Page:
Designing the Built Environment for Behavioral Health

A strong foundation of health includes both physical health and mental health. Historically, mental health has been the element of foundation for overall health that has been stigmatized. Current research highlights the impact of mental health on physical health and now, overall wellbeing recognizes the interaction between physical and mental health. As the recognition of mental health takes its place in our current society and especially during the current COVID-19 pandemic, the need for behavioral healthcare has increased, making access to treatment more critical than ever before. And as we mentioned in our Top 5 Healthcare Trends for 2019 article, access to behavioral health is an issue the entire country is working to address.

As a leading building systems design firm, our team of healthcare experts have stepped up to meet this new demand, designing behavioral health treatment facilities across the Midwest, including the University of Kansas Health System Behavioral Health Facility and the KVC Wichita Children’s Hospital. Our design approach is based on marrying together perceived risk level within each space with other design factors such as patient safety, durability of the structure and systems within the space, aesthetics, and project budget.


To design facilities that are both safe and conducive to healing, our design team works cooperatively with owners and clinical staff to identify the perceived level of risk and prioritize the remaining design factors for every space. Subsequently, we determine how each element of the engineering systems can complement each space. From a patient safety perspective, these design elements include ligature-resistant light fixtures, diffusers and plumbing fixtures, and tamper-resistant electrical devices and hardware.

Impact-resistant drywall and Gypsum ceilings are typical design elements incorporated to improve the durability of the built environment. Predicting what might be used for self-harm or inflicting harm on others drives the selection and location of materials and products. While mitigating risk is of top priority, designing healing spaces also requires attention to aesthetics.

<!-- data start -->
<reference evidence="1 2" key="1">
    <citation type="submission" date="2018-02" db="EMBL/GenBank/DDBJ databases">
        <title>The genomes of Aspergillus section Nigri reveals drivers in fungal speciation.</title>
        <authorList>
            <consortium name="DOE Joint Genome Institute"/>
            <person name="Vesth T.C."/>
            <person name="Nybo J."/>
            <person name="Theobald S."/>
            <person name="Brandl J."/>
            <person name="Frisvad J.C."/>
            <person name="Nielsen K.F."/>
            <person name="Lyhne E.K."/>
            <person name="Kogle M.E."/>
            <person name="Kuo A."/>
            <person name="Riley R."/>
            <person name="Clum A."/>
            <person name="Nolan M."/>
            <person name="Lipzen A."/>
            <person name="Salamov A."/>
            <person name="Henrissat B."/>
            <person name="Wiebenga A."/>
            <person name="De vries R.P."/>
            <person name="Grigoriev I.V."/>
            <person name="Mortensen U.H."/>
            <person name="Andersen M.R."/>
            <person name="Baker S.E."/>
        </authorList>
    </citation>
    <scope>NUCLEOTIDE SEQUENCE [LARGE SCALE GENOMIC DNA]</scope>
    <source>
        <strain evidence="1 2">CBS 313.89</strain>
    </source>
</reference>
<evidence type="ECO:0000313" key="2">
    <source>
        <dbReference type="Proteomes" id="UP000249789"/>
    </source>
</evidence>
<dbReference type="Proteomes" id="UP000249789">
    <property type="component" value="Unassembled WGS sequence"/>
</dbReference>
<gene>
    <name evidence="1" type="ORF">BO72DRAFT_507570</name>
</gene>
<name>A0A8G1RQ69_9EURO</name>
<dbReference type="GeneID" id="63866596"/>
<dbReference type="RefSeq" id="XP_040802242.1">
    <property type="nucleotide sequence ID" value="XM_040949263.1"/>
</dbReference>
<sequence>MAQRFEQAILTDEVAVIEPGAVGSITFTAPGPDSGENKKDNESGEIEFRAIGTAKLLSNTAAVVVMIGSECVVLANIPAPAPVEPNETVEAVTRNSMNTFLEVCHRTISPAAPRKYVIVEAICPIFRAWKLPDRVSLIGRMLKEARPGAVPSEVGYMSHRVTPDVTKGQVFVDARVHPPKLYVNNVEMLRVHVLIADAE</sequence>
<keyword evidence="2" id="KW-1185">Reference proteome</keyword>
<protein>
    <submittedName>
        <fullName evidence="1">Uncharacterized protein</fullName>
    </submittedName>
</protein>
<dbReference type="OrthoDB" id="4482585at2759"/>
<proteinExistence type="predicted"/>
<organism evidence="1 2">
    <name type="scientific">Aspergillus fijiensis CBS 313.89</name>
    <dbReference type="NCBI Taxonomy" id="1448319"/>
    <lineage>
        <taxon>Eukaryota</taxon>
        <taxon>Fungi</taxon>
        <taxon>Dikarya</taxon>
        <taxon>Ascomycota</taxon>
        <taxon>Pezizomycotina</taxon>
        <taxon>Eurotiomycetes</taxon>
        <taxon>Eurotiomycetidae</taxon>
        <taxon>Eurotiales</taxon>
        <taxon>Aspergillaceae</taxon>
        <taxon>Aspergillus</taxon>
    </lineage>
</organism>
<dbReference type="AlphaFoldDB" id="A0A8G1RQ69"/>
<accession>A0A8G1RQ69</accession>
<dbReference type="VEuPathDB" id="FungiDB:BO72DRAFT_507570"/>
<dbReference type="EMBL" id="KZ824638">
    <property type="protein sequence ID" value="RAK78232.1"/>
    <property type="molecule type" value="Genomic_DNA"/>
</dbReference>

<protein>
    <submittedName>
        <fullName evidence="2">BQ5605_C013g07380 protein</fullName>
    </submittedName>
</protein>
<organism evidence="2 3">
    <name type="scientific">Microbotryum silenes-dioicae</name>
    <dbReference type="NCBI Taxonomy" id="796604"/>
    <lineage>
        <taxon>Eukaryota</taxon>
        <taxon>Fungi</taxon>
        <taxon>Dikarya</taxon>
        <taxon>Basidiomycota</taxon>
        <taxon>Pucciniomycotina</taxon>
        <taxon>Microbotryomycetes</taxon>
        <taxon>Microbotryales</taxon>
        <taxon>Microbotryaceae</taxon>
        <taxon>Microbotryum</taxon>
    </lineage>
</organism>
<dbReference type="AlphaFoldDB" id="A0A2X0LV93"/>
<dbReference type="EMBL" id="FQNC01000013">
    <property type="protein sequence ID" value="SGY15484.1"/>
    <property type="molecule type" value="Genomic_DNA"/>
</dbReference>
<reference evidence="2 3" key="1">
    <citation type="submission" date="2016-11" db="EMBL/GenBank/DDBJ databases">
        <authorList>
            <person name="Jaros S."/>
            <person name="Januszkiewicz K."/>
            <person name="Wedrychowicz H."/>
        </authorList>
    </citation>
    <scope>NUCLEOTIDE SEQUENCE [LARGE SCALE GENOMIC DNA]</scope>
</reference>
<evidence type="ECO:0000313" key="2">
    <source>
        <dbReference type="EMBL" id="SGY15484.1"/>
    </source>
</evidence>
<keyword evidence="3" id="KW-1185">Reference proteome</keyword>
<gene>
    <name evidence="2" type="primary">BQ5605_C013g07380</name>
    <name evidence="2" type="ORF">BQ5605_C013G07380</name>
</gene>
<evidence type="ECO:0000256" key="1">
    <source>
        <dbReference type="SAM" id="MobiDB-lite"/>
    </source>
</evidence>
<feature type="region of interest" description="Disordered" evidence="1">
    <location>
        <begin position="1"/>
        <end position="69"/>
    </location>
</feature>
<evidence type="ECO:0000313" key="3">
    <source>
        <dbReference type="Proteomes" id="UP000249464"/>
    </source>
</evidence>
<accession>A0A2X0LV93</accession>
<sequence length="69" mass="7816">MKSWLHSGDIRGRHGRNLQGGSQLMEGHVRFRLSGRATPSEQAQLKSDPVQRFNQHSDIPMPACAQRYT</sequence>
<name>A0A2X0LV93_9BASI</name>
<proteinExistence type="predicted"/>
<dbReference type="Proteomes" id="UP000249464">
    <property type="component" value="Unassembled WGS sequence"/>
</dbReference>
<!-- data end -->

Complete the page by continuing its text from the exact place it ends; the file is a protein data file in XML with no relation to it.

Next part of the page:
An emphasis in our design is placed on making behavioral health facilities feel less institutional and more therapeutic while maintaining patient and staff safety as paramount. To maximize the patient care experience, the built environment should support elements of tranquility and normality. Utilizing daylight or mimicking daylight with circadian lighting, sound systems in patient rooms, and incorporating plants into the design have all been shown to help in the healing process. Making the physical environment safe and durable without feeling institutional is often a balancing act. Being mindful of the budget along with the project requirements and wish list items, we plan and deliver solutions to fit the needs of every project type.


Just as there is no one size fits all solution to behavioral healthcare, the same goes for behavioral health facilities. To create an environment that meets the needs of all occupants, we take into consideration the scope of the project and the added costs a project can incur by specifying systems rated for behavioral healthcare. We evaluate the intended use of each space including clinical operations, the anticipated population, the regulatory facility requirements such as FGI Guidelines and employ engineering systems to best support that evaluation. Through these efforts, we’re able to create the perfect balance between project essentials and budget.

Henderson Engineers is dedicated to creating environments where people can reach their full potential. Working with owners, architects, facility managers, and clinical staff, we’re helping meet the demand for behavioral health facilities, allowing greater access to treatment for those in need. For more information on behavioral health facility design, contact Liz Greer.

Written By
Liz Greer

Health Sector Behavioral Health Practice Director


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